Our previous couple of posts pertain to mounts Ebal and Gerizim, the setting of the curses and blessings of the law’s being read and accepted by all Israel as the basis of their receiving the land promise (Deut. 11:26-32; Deut. 27-28; Josh. 8:30-35).
At the top of Gerizim there are archaeological ruins that date to the Persian and Hellenistic periods, as well as a Byzantine church.
In distance at right you are seeing the tomb of a 12th century sheikh. The mountain in background is Mt. Ebal, the mount of cursing. Out of sight below in the valley between lies Shechem.
In later times Mt. Gerizim would become sacred to the Samaritans, and still is today. In the intertestamental period there was a temple here, but it was destroyed by John Hyrcanus (Maccabean ruler) in 111-110 BC.
When Jesus conversed with the woman at the well, she said, “Our fathers worshiped on this mountain” (John 4:20). She was speaking of Mount Gerizim, which was very much in sight of Jacob’s well, where they were talking.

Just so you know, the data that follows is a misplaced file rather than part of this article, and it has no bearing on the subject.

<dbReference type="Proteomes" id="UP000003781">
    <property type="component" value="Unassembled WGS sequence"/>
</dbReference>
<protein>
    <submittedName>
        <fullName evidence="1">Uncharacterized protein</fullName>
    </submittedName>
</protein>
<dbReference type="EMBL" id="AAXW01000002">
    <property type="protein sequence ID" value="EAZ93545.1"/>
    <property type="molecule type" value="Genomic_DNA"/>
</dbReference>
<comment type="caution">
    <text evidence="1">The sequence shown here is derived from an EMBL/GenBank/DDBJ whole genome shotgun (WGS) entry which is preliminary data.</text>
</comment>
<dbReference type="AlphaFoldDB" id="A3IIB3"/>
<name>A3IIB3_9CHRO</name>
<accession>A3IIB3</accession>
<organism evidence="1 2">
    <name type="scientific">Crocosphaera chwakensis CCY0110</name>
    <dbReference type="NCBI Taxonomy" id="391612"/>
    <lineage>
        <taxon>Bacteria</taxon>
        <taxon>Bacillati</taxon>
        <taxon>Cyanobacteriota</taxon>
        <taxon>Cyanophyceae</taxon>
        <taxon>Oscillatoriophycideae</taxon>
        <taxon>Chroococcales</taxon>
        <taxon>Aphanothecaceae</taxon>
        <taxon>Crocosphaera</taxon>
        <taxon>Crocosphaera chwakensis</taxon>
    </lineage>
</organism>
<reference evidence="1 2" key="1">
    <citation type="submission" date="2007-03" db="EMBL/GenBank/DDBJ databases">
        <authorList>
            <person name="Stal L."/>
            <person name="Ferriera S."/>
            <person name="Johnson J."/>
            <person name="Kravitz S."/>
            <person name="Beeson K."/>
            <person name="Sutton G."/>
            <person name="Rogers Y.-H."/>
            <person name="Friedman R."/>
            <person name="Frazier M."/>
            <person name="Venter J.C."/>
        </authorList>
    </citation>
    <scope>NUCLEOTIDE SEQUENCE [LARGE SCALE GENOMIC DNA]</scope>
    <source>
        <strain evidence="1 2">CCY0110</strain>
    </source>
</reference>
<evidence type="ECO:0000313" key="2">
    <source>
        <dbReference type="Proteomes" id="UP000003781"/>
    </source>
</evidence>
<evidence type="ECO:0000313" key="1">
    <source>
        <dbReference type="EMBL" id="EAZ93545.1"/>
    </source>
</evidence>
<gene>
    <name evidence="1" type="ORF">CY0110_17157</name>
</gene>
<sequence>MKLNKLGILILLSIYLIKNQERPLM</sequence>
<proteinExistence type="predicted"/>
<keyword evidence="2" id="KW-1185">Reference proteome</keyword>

Click image for larger view.
Todd Bolen has an interesting post on the acoustics of mounts Ebal and Gerizim here. See also Ferrell Jenkin’s post here.
Hopefully this info and these photos will help you visualize the events of Joshua 8, at the time of the conquest under Joshua:
33 All the people, rulers, leaders, and judges were standing on either side of the ark, in front of the Levitical priests who carried the ark of the covenant of the LORD. Both resident foreigners and native Israelites were there. Half the people stood in front of Mount Gerizim and the other half in front of Mount Ebal, as Moses the LORD’s servant had previously instructed to them to do for the formal blessing ceremony. 34 Then Joshua read aloud all the words of the law, including the blessings and the curses, just as they are written in the law scroll. 35 Joshua read aloud every commandment Moses had given before the whole assembly of Israel, including the women, children, and resident foreigners who lived among them (Josh. 8:33-35, NET).